Two senior Western leaders have renewed warnings that the war in Ukraine could last years, and that the country’s allies should prepare to support it in a lengthy fight against Russia.
NATO’s secretary general, Jens Stoltenberg, told a German newspaper that the Western military alliance “must not let up in supporting Ukraine. Even if the costs are high, not only for military support, but also because of rising energy and food prices.”
Those costs were no comparison “to the price that the Ukrainians have to pay every day with many lives,” he told Bild am Sonntag in comments that were posted online late Saturday.
Britain’s prime minister, Boris Johnson, said that Ukraine’s allies must ensure that it “has the strategic endurance to survive and eventually prevail” over Russian forces.
“I am afraid that we need to steel ourselves for a long war, as Putin resorts to a campaign of attrition, trying to grind down Ukraine by sheer brutality,” Mr. Johnson wrote in The Sunday Times of London.
Ukraine faces an increasingly difficult fight in its east, where Russia is using long-range artillery to bombard cities and military positions. Ukrainian officials have complained that advanced weaponry from their allies is arriving too slowly to overturn Russia’s firepower advantages, and that as many as 200 Ukrainian soldiers are being killed daily.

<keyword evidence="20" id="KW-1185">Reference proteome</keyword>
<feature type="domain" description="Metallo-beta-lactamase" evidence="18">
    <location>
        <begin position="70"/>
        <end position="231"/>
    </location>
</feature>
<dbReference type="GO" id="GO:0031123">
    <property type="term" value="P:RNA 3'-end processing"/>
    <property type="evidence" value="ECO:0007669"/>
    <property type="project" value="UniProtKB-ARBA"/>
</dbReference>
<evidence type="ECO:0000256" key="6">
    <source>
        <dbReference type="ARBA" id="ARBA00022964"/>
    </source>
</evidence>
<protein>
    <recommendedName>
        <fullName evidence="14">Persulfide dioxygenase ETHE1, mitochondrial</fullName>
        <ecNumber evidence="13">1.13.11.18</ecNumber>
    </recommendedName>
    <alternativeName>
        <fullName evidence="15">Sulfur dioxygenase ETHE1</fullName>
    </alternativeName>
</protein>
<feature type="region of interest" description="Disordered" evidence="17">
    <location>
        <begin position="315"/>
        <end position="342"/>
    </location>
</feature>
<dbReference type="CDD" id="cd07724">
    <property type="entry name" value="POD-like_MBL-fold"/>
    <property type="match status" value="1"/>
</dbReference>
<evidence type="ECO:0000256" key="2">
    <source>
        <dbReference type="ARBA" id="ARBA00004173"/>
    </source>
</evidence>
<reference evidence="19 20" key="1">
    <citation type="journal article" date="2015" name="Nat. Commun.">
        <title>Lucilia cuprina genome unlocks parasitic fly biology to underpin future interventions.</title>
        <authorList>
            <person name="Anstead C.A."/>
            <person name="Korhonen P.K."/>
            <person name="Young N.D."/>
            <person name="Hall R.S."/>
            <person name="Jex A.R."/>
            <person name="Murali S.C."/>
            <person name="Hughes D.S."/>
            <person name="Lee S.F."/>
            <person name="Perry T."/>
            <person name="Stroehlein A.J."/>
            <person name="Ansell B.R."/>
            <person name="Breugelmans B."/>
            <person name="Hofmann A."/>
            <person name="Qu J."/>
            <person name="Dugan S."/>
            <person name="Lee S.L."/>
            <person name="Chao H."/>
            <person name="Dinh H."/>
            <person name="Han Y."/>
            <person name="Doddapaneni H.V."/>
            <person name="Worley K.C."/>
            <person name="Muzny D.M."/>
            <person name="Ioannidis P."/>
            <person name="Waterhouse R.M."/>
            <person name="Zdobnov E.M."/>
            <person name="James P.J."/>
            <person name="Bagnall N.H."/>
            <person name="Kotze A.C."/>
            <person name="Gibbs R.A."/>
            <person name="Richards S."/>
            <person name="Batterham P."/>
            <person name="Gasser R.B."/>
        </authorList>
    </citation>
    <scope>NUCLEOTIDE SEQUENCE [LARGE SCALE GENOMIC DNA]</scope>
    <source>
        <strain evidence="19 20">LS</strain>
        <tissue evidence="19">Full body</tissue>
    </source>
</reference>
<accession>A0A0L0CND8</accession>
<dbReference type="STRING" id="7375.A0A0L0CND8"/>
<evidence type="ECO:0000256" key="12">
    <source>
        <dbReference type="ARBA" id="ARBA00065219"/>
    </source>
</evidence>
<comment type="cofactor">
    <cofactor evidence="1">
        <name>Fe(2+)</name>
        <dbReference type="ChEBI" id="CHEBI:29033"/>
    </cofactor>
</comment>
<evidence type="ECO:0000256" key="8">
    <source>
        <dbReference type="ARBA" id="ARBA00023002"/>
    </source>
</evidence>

Mr. Stoltenberg said that Ukrainian forces were fighting bravely, and that with the arrival of more modern weaponry, they would be able to push Russian troops out of the eastern Donbas region.
Mr. Johnson said that allies also needed to step up efforts to ensure that Ukrainian forces knew how to operate the advanced equipment, and that Britain hoped to train “up to 10,000 soldiers every 120 days,” although he did not offer details.
NATO defense ministers met last week to discuss more support for Ukraine, and the United States led a separate gathering of countries providing military aid to Ukraine. The United States said it would provide an additional $1 billion in weapons and aid that included an advanced American rocket system, anti-ship missile launchers, more long-range artillery and more ammunition for howitzers.
NATO members will meet in Madrid for two days starting June 29 to address security concerns and the alliance’s strategic direction for the next decade. The document that comes out of that meeting will address not only Russia, but also China for the first time, Mr. Stoltenberg said.
He also said that NATO took seriously the concerns of the Turkish government about the applications of Sweden and Finland to join NATO, but offered no details on a possible resolution. Turkey has said that it believes Sweden and Finland are too sympathetic to Kurdish groups it considers terrorists. That has complicated the applicants’ prospects of joining NATO, which operates by consensus.